- Just going on the trip. Just getting out there and going on the trip was awesome. I don't know why we don't go camping more often. The kids love it, for the most part. So does Shannon. We have all the equipment, and fitting 5 bikes on the Odyssey plus one inside seems to work fine. The trick is to put the Burley inside.
What could be improved
- Peach cobbler in dutch oven. Two reasons why this didn't taste so great. First, our dried ice froze the whip cream can entirely (because we had too much dried ice). Second, Shannon substituted (on the sly) pancake mix instead of cake mix. Third, I didn't add sprite or raspberries -- it needed more fruit.
- Playing with sticks in the fire. Avery played with sticks in the fire, hence all the other sisters did. Finally, after numerous times when we thought Molly was going to trip into hot coals or into the fire, she burned her thumb (in a small way) on a stick when no one was around. I had to get ice and Molly was unhappy for a while. (The burn turned out to be pretty minimal. By morning everything was back to normal.)
- Laissez-faire attitude toward some things. I tend to adopt a laissez-faire attitude toward some things, like cooking and organizing of eating supplies. However, this means that I generally have little idea about where things are kept or what meals are planned. As a result, I can't be that helpful during some situations (like finding ice machines for a burn). I think I adopt this attitude because I think others will enjoy having full autonomy to do things how they want. However, I think sometimes it's better to jump in and be an active participant even if it means negotiation and compromise.
- Pessimistic attitudes. Avery (and the other sisters) can sometimes be tough to please. Sometimes they really don't want to do something (like go into a gift shop, or go on a hike), and it's hard to persuade them. But other times, like with the river and rock climbing, they're more than eager. I am not sure how to turn around their attitudes when they're not into something (for example, Avery refused to be photographed most of the time, even though she's on Yearbook). I guess it's best to piggyback on interests, doing more of what they like. Avery certainly liked the freedom to explore the river area. I need to look for more opportunities like this, which the kids naturally latch onto, and follow them in the direction they want to go.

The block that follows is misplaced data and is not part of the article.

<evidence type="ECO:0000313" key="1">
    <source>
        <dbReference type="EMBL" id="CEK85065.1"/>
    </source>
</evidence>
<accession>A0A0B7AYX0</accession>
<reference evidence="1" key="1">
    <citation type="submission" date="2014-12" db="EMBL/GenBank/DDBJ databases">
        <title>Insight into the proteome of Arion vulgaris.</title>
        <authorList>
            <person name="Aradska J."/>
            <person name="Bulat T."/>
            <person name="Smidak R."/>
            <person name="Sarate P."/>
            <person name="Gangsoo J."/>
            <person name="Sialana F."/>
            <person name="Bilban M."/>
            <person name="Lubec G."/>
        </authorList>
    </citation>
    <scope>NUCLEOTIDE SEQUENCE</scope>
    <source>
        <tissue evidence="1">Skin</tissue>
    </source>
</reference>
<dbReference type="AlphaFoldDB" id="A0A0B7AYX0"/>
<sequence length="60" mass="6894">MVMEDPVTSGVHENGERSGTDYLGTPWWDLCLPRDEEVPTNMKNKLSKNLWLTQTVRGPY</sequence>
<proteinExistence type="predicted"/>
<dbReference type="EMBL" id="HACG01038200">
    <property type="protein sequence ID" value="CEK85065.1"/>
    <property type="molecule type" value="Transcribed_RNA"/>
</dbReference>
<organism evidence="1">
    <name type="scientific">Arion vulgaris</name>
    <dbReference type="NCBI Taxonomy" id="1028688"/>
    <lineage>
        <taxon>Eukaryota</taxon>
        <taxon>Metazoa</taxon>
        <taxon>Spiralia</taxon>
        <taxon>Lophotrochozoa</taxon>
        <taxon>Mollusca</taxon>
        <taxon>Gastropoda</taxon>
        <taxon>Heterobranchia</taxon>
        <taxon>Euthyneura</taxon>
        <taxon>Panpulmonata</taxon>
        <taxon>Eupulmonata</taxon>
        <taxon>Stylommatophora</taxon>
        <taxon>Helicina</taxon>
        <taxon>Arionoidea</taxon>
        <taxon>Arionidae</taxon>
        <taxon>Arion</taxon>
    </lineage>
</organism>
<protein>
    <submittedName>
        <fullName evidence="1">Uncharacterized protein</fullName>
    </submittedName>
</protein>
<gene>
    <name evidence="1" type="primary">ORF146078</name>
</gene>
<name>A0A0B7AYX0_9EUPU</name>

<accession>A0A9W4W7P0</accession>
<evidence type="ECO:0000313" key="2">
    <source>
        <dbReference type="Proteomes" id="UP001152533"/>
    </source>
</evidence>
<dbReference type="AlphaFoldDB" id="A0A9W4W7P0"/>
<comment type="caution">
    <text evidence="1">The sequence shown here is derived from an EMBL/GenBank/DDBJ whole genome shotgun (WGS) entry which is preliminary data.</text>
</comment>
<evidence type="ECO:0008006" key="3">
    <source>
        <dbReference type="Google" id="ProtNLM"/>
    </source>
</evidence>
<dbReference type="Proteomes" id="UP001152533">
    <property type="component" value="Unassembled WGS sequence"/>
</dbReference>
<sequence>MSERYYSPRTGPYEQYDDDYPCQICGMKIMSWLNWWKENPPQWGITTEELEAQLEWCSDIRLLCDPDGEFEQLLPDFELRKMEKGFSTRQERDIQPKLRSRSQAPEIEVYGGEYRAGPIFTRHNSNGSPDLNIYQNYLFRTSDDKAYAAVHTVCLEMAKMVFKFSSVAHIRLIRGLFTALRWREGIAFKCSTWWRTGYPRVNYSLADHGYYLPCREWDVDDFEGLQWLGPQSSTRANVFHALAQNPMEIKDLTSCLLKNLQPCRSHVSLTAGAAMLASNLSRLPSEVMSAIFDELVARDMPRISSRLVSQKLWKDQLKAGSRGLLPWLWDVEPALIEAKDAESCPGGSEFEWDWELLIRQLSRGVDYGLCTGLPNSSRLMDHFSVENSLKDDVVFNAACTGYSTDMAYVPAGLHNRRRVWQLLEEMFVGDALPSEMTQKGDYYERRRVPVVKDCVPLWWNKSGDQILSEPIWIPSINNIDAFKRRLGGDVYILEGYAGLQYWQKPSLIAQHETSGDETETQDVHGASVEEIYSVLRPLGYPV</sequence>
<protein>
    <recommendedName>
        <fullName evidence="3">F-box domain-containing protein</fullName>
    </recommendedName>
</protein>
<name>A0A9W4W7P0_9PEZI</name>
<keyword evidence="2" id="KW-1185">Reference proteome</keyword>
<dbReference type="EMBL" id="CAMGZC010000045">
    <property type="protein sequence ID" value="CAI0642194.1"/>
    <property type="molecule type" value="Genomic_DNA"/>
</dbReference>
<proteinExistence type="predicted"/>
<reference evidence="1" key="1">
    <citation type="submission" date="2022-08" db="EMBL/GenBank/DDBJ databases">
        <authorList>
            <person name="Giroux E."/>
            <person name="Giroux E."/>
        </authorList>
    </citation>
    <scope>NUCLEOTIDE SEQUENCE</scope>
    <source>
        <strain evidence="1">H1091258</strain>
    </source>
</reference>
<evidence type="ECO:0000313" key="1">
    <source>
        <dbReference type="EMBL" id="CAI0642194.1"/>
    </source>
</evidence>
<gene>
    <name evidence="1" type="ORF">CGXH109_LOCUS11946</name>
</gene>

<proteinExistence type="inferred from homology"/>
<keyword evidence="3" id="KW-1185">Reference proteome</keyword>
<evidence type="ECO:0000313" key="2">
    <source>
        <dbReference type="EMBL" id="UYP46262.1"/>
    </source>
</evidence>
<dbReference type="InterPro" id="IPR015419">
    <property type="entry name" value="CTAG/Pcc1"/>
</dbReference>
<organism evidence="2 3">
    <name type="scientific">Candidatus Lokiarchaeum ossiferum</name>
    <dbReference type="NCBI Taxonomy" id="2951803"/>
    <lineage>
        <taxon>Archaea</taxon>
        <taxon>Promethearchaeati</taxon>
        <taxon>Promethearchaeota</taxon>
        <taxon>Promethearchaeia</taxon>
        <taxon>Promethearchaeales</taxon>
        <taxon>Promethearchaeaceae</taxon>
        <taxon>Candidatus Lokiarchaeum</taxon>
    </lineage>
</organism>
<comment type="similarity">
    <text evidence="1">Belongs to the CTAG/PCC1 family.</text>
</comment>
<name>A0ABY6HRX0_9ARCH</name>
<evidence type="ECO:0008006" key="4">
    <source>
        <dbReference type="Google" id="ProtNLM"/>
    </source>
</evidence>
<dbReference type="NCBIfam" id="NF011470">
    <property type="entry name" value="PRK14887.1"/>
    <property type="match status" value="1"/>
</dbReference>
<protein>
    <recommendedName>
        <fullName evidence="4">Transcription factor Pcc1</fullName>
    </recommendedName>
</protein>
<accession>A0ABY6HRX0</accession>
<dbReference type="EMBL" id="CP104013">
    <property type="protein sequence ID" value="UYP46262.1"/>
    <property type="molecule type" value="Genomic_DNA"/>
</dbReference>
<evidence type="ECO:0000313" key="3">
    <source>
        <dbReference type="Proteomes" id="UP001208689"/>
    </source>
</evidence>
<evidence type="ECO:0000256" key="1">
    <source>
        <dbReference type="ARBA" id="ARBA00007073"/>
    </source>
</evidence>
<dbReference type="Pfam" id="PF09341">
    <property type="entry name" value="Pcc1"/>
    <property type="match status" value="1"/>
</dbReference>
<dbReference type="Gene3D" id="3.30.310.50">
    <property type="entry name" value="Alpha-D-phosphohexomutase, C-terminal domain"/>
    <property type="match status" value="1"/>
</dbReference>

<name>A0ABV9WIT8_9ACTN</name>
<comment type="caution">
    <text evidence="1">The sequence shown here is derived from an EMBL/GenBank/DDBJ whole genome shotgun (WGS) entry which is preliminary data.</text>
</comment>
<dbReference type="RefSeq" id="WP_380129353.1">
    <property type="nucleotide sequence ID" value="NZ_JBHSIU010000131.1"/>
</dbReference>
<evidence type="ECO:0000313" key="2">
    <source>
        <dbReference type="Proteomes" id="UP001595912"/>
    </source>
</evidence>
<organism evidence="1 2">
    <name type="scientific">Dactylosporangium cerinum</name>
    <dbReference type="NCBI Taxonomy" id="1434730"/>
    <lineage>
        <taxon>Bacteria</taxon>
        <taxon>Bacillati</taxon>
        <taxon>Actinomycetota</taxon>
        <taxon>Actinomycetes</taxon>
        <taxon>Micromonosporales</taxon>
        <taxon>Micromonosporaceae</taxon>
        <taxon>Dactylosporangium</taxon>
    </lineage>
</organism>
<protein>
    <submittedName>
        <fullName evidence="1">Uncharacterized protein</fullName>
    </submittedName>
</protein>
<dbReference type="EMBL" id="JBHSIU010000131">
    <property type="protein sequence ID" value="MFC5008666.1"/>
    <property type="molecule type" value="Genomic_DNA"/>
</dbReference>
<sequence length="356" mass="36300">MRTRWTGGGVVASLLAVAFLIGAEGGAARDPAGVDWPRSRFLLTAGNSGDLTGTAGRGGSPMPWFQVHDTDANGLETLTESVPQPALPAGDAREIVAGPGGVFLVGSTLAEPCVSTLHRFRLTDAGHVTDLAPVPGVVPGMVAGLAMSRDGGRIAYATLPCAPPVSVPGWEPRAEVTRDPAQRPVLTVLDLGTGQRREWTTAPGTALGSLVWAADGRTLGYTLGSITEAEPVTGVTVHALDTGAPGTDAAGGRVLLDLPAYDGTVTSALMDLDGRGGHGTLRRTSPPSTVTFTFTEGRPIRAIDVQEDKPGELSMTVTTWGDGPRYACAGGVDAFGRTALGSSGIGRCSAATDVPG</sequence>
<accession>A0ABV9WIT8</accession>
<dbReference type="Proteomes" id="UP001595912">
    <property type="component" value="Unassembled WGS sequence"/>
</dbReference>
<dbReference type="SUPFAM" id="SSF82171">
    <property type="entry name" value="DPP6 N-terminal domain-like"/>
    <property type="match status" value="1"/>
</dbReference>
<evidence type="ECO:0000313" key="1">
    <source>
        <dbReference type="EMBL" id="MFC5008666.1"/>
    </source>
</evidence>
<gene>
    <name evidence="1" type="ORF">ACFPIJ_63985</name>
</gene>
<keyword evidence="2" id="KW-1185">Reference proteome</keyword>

Also of note, during the trip I saw a guy with a long-distance bike setup (meaning, tent, sleeping bag, double panniers, etc. on the back). I think he was from Norway (based on his accent). He traveled from Modesto to San Francisco to Yosemite and Santa Cruz, or something like that.
Looking at his bike all decked out, I drooled over the idea of a long distance ride. I will have to experiment with day trips to see how much distance I can cover. Shannon and I brainstormed how to make a long distance ride to Santa Cruz work.
I want to start keeping better logs of trips. I have a better method for posting photos now, which I think was a big slow down previously. One thing I can't figure out is how to get the photos to be a bit larger in the albums by default.
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About Tom Johnson
I'm a technical writer based in the California San Francisco Bay area. In this blog, I write about topics related to technical communication — Swagger, agile, trends, learning, plain language, quick reference guides, tech comm careers, academics, and more. I'm interested in , API documentation, visual communication, information architecture and findability, and more. If you're a technical writer of any kind (progressional, transitioning, student), be sure to subscribe to email updates using the form above. You can learn more about me here. You can also contact me with questions.